The northeast region holds 18 per cent of the country's hydrocarbon resources with a large area not yet surveyed. The government could use it to meet demand of neighbouring countries.
Speaking at “Consultation on Hydrocarbon and Industries in NorthEast”, Tripura Deputy Chief Minister Jishnu Dev Varma said Saturday that the annual demand for petroleum products in the northeast was around 3.2 million tonnes and with the proposed expansion, it would have surplus capacity.
“The region's crude oil production is 12,444 tonnes a day and the gas output around 11.32 million standard cubic meter per day. The new pipeline, part of which would go through Bangladesh under a transit agreement, is expected to connect the northeast with the rest of the country. The Centre plans to categorise high risk areas, considering the tough conditions and connectivity issues, into a separate category called challenging blocks,” he said.
Beyond production, the focus areas included exploring hydrocarbon linkages and trade opportunities with Bangladesh, Myanmar, Nepal and Bhutan, implementation of 'Make in India' in the region, Dev Varma said.
The Ministry of Petroleum and Natural Gas has released the ‘Hydrocarbon Vision 2030’ for the north-east, outlining steps to leverage the hydrocarbon sector for the development of the region.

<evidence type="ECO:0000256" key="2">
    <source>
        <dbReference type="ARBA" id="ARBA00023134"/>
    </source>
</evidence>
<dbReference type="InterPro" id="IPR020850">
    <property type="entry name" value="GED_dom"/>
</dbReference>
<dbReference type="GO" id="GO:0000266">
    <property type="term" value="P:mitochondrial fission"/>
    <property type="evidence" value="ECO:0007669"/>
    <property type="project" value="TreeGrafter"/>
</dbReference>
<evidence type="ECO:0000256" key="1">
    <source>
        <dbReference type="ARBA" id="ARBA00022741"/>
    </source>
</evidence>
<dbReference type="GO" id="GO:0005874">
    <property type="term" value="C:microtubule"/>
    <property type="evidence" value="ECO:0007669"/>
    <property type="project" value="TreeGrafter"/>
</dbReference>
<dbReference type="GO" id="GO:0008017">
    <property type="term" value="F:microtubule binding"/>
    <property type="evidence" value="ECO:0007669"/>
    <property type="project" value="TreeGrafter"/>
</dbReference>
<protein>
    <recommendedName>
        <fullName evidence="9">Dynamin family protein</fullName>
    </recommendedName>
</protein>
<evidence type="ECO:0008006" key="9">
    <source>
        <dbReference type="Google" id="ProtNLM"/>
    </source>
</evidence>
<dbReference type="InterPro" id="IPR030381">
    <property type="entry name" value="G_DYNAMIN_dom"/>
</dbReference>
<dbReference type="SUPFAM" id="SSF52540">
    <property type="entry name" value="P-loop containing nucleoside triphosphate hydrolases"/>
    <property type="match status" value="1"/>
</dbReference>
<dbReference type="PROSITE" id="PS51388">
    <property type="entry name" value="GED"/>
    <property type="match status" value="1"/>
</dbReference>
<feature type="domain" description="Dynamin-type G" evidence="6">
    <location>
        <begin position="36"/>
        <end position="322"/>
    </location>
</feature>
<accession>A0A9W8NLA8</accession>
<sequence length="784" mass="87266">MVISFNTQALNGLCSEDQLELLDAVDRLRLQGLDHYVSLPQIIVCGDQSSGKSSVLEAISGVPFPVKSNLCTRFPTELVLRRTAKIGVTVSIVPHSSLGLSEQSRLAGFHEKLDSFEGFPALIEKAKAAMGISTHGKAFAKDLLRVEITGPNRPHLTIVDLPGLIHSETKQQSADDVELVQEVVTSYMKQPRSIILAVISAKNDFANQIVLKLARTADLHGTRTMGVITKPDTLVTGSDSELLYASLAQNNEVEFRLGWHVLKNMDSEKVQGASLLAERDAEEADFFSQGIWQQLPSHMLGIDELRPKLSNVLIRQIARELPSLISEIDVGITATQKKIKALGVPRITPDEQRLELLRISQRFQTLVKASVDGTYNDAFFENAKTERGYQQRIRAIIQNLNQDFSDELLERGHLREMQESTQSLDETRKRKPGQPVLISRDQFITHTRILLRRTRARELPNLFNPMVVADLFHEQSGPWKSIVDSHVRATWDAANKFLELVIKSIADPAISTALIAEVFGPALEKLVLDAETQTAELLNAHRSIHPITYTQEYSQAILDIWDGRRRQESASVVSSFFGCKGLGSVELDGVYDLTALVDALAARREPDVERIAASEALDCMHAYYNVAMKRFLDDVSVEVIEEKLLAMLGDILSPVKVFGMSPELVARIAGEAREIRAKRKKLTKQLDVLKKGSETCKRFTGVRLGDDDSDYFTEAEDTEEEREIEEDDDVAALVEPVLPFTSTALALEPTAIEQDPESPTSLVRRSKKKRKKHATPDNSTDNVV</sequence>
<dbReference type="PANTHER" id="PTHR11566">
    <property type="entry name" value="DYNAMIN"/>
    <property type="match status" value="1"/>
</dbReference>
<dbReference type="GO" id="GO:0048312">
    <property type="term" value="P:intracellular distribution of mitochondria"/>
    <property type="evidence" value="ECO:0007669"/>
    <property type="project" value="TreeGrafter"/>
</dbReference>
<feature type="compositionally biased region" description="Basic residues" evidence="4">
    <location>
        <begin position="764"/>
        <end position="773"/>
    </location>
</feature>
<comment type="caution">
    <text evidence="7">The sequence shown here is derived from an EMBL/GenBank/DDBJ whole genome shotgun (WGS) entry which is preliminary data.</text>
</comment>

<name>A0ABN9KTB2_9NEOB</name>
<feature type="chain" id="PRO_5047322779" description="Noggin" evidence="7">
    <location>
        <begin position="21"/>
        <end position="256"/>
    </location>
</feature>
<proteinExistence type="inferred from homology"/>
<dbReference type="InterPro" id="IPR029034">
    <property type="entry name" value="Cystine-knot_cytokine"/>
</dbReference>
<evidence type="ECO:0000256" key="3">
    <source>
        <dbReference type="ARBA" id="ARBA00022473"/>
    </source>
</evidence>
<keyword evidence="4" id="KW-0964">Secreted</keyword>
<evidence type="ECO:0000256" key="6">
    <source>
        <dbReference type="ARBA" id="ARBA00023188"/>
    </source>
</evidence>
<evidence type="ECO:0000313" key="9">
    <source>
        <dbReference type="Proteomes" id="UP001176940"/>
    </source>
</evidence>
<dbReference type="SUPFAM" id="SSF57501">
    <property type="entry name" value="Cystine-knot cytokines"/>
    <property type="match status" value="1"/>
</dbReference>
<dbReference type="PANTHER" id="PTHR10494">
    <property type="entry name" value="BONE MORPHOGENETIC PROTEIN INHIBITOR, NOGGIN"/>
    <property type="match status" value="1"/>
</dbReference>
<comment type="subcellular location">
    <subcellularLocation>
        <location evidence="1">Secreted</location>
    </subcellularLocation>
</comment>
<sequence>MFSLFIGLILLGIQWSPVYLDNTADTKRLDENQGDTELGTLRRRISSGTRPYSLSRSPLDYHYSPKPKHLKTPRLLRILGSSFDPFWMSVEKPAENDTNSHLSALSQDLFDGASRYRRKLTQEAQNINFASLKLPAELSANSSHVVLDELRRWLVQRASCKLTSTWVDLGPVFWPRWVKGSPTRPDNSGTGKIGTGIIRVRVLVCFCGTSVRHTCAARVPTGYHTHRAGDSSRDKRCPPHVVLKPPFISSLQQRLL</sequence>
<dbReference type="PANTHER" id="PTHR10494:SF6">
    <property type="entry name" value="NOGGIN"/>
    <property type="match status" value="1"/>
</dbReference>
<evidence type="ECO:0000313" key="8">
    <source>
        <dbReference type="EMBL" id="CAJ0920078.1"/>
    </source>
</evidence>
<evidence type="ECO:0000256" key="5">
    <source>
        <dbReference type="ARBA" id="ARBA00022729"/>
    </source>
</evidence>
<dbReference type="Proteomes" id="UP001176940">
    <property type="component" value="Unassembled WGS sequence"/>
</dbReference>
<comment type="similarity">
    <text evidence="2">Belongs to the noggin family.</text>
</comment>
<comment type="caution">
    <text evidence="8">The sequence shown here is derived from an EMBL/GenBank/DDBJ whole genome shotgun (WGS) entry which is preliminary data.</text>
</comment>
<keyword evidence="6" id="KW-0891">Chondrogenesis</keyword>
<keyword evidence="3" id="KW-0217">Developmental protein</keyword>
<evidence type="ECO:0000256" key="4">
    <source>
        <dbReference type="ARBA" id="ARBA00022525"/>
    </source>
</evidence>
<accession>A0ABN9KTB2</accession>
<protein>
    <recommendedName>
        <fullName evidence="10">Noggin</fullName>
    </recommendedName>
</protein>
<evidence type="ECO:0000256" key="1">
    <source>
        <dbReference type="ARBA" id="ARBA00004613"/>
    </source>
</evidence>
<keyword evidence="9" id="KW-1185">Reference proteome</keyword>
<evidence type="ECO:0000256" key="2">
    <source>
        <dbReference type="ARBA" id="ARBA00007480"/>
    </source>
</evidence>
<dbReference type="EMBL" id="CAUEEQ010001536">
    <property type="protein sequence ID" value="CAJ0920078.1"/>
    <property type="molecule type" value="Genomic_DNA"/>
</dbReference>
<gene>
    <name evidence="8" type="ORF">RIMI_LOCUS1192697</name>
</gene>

The vision aimed at doubling oil & gas production by 2030, making clean fuels accessible, fast tracking projects, creating jobs and promoting cooperation with neighbouring countries, he said. “With the policy, the northeast India would be a gateway of southeast Asia in future,” Dev Varma said.
At present, India has 215 million tonnes a year refining capacity, dominated by state-run companies. Private players — Reliance Industries and Essar — produce 80 million tonnes from their facilities in Gujarat.
Taking part in the discussion, ONGC executive director Tarun Malik said the national gas grid connectivity was a big development. “To connect north-eastern states with the gas pipeline, a 721 km pipeline would be laid — from Barauni in Bihar to Guwahati in Assam — by 2021. The Haldia-Paradip-Barauni pipeline will connect Guwahati,” Malik said.
The newly formed company Indradhanush Gas Grid will set up the gas grid project.
The N-E area was surrounded by regions that had either huge demand or surplus supply, Malik said. The dual strategy for import and export should also be considered. “As the ONGC is exploring gas reserves in Tripura and other N-E states, medium and big industries be set up to use the gas,” the ONGC official said.
The day-long event was organised by the Confederation of Indian Industry (CII). CII's North-East Council Chairman Abhijit Barooah said downstream industrialisation was essential for growth. “With the gas pipeline coming into the region, power, cement, fertilisers, polymers, tea companies can benefit from this as well as spin-offs in the MSME sector,” Barooah said.
Common concerns included poor infrastructure, limited pipeline connectivity both within the region as well as with the rest of the country, socio-political issues such as land acquisition and displacement of people, unavailability of specialised service providers within the region, unavailability of adequate evacuation infrastructure, lower local demand from industry amongst many others, he said..